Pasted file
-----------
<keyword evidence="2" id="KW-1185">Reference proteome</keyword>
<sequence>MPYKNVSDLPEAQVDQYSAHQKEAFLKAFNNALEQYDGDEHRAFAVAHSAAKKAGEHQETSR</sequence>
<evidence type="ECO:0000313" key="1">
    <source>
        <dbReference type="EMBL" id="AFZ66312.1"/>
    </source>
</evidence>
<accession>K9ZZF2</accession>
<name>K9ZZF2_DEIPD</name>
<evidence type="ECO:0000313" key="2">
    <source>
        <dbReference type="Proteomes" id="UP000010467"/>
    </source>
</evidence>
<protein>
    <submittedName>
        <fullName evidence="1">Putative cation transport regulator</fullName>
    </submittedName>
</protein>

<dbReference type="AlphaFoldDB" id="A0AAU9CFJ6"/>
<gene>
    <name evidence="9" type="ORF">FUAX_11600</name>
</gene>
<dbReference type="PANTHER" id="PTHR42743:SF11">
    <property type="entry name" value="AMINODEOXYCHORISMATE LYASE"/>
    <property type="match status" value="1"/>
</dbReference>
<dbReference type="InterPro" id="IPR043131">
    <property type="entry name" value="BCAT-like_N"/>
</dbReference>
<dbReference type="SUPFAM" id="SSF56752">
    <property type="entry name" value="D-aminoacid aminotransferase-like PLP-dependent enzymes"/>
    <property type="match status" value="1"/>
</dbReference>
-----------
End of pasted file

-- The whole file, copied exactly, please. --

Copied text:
<keyword evidence="2" id="KW-1185">Reference proteome</keyword>
<sequence>MPYKNVSDLPEAQVDQYSAHQKEAFLKAFNNALEQYDGDEHRAFAVAHSAAKKAGEHQETSR</sequence>
<evidence type="ECO:0000313" key="1">
    <source>
        <dbReference type="EMBL" id="AFZ66312.1"/>
    </source>
</evidence>
<accession>K9ZZF2</accession>
<name>K9ZZF2_DEIPD</name>
<evidence type="ECO:0000313" key="2">
    <source>
        <dbReference type="Proteomes" id="UP000010467"/>
    </source>
</evidence>
<protein>
    <submittedName>
        <fullName evidence="1">Putative cation transport regulator</fullName>
    </submittedName>
</protein>

<dbReference type="AlphaFoldDB" id="A0AAU9CFJ6"/>
<gene>
    <name evidence="9" type="ORF">FUAX_11600</name>
</gene>
<dbReference type="PANTHER" id="PTHR42743:SF11">
    <property type="entry name" value="AMINODEOXYCHORISMATE LYASE"/>
    <property type="match status" value="1"/>
</dbReference>
<dbReference type="InterPro" id="IPR043131">
    <property type="entry name" value="BCAT-like_N"/>
</dbReference>
<dbReference type="SUPFAM" id="SSF56752">
    <property type="entry name" value="D-aminoacid aminotransferase-like PLP-dependent enzymes"/>
    <property type="match status" value="1"/>
</dbReference>